Shadrach Martin

George Taylor's barber shop at 145 King Street. Left to right: Will Taylor, Shadrach Martin and Thomas Logan.
Shadrach Martin, known as "Shack,” was born in Nashville in 1833. He said his father was a free man and his mother was a former slave, whose freedom had been purchased by her future husband. By age 11, he was working on a steamboat as a cabin boy. At age 13, he became apprenticed to a barber in Memphis and later moved to Cincinnati, where he stayed until he moved to London in 1854. In the depression of the late 1850s, Shack returned to the United States, where he obtained work as a barber on a Mississippi steamboat. At the beginning of the American Civil War, he was encouraged by one of his regular customers, a Union gunboat captain, to enlist in the navy. He was accepted and served for two years on the captain’s gunboat. Receiving his honourable discharge in May, 1863, he returned to London where he became one of the best-known barbers in the city. As early as 1868, Shadrack Martin and James Worthington were operating a barber shop together in the Tecumseh House Hotel. Then the best hotel in the city, it was located near the Great Western Railway station on York Street, where the Via station is today. George Taylor and his partner, William Newman, had a shop that same year in Strong’s Hotel which was on Dundas Street, just east of Richmond.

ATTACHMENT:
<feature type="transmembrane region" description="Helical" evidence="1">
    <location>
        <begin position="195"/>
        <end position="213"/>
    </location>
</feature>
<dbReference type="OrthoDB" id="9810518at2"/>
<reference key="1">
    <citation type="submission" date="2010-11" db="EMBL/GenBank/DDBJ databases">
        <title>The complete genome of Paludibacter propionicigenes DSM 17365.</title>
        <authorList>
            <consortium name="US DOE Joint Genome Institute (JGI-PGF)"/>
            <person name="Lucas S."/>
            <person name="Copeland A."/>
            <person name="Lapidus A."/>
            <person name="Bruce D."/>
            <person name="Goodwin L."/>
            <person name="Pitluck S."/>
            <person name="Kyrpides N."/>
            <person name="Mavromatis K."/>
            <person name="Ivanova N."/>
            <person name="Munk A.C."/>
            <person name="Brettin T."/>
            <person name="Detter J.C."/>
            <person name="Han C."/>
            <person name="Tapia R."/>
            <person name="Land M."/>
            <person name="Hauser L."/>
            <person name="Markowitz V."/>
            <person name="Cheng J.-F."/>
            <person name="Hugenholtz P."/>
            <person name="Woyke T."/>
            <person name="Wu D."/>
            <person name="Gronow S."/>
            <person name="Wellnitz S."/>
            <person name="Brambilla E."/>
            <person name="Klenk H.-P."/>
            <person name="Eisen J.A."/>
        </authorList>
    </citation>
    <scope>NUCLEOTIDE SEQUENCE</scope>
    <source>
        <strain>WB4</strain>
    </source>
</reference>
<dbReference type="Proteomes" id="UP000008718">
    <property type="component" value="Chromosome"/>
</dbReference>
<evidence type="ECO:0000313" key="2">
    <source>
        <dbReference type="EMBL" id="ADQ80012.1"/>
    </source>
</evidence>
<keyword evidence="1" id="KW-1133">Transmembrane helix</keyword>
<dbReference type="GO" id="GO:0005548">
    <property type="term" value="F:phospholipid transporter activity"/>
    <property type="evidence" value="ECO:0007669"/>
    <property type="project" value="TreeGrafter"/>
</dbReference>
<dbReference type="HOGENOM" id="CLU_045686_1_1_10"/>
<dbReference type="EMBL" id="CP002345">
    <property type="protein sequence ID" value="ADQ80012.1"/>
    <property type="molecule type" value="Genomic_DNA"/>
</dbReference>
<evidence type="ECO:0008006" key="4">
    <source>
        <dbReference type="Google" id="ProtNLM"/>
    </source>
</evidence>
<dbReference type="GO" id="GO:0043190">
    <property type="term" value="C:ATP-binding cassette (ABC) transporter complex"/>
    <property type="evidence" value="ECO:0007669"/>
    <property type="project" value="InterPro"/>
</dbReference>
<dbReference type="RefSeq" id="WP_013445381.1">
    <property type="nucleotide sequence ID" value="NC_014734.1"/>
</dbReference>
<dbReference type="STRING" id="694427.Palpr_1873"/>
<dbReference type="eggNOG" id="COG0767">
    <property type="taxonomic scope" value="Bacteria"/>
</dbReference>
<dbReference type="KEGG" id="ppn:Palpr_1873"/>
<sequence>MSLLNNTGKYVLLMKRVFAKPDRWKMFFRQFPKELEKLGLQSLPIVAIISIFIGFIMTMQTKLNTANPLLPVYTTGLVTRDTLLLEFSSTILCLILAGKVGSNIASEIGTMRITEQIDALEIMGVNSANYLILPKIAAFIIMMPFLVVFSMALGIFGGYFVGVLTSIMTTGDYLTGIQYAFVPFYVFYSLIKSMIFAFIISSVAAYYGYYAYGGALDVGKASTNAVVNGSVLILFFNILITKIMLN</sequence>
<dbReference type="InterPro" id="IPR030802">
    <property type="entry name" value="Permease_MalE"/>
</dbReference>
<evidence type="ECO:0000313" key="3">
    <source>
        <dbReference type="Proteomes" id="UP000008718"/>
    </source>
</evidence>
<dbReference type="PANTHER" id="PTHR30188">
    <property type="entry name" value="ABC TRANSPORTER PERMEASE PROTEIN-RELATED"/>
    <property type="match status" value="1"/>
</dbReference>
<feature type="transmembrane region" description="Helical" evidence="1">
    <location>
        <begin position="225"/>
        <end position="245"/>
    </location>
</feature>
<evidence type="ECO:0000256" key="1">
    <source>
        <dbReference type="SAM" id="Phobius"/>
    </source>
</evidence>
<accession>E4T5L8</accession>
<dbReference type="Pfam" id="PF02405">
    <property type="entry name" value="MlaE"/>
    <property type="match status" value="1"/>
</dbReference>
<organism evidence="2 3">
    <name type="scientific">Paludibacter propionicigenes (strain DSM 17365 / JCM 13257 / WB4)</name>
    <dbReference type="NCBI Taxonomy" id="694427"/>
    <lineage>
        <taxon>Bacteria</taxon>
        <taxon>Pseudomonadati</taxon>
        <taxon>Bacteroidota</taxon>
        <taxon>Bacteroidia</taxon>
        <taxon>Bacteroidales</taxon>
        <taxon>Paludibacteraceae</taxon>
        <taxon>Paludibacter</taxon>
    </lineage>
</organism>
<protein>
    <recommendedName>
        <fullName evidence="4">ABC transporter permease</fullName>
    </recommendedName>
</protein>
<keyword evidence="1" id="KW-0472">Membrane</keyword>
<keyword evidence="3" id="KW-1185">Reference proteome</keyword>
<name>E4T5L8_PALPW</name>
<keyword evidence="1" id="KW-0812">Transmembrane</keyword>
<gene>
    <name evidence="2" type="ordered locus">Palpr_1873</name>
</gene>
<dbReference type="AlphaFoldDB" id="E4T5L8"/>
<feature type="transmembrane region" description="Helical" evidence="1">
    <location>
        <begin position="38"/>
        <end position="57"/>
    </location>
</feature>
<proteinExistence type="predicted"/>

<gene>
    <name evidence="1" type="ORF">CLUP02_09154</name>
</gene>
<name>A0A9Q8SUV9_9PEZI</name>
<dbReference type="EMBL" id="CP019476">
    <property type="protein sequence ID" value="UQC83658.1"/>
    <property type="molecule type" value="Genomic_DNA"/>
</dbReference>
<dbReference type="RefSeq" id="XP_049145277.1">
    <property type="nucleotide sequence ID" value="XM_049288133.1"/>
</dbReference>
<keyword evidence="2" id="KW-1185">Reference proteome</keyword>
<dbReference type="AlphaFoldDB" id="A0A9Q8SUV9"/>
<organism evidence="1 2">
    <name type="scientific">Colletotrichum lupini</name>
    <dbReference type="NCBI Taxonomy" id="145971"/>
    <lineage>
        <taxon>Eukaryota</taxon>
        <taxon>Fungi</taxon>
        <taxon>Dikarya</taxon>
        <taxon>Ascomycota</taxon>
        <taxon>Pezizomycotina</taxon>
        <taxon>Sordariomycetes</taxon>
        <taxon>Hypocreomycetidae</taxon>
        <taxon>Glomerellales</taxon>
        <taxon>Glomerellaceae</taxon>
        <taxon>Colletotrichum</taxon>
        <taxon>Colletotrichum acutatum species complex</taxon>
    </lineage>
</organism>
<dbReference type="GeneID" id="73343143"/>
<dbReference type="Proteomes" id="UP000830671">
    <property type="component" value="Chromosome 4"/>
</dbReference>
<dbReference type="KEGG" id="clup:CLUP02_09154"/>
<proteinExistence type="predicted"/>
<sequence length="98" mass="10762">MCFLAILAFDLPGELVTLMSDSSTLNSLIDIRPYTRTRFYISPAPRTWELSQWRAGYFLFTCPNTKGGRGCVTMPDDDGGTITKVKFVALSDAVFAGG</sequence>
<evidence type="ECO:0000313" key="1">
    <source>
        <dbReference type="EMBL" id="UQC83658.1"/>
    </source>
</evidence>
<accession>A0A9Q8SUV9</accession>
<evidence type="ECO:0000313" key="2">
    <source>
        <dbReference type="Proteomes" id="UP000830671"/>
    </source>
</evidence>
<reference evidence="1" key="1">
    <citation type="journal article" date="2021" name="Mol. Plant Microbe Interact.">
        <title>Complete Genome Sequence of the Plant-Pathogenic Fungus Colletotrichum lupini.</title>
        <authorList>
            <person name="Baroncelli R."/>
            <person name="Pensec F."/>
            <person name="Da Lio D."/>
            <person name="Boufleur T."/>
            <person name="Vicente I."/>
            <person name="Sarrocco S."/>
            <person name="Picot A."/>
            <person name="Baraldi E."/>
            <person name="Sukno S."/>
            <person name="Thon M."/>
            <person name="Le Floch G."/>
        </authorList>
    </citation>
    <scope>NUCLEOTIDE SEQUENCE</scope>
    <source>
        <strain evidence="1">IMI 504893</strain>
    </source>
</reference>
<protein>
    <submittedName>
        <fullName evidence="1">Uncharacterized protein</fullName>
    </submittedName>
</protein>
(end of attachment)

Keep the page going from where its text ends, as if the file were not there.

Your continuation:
Barbering was a traditional Black occupation and, in these years, they would have served an all-white clientele. Martin’s customers included London’s long-time MP Sir John Carling and John Labatt the brewery owner.